The approach taken to DPAs by Judges Gleeson and Boyle should, at a minimum, lead the government and defense counsel to be prepared to justify their agreement if questioned by a court. Further, the scrutiny of DPAs could encourage the government to enter non-prosecution agreements (NPAs) in lieu of DPAs, for, as Judge Gleeson observed, judicial supervision does not apply to non-prosecution agreements; the government has virtually unfettered discretion to choose not to charge at all. What we can say, for sure, is that the government and a corporate defendant can no longer safely take a lack of judicial scrutiny for granted.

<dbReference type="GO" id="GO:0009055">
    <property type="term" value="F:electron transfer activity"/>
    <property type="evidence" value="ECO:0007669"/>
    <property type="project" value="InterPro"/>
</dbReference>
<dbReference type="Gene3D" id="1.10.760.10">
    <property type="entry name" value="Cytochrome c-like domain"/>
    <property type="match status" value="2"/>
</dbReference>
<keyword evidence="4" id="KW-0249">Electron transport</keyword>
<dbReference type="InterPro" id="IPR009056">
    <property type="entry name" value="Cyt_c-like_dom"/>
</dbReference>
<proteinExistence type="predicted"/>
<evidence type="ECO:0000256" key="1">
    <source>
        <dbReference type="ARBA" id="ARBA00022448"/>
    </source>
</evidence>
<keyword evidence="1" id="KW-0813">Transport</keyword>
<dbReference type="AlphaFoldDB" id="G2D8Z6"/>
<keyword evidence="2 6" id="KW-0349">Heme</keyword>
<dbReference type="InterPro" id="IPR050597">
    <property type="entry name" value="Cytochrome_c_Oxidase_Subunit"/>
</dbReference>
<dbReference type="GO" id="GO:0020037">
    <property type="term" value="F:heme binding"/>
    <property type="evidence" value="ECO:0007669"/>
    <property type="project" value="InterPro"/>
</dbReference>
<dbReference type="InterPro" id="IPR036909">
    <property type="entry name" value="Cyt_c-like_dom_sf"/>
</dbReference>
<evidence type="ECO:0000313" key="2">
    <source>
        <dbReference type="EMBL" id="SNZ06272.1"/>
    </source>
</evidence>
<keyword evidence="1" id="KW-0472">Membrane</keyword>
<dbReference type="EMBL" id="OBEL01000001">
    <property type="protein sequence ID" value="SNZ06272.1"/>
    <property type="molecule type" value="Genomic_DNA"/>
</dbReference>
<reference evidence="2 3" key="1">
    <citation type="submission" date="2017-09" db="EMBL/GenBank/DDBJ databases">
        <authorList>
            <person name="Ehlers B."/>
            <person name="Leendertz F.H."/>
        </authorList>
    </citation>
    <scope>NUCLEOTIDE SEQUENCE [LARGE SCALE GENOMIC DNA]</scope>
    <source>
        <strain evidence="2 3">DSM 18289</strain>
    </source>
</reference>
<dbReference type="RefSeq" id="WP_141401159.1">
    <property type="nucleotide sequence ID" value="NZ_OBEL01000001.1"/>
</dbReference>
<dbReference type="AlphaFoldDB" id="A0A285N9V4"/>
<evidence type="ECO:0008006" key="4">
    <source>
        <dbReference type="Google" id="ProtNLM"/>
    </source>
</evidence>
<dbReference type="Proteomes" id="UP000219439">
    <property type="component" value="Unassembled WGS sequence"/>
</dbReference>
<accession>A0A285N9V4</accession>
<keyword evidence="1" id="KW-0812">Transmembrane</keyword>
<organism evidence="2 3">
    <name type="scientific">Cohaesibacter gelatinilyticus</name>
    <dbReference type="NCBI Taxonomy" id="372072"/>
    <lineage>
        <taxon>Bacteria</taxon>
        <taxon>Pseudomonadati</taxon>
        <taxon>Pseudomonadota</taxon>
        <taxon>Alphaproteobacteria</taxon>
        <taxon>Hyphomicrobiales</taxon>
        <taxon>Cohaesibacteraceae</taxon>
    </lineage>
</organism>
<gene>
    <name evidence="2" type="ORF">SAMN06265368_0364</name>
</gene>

‘Enforcement 40’ for 2020
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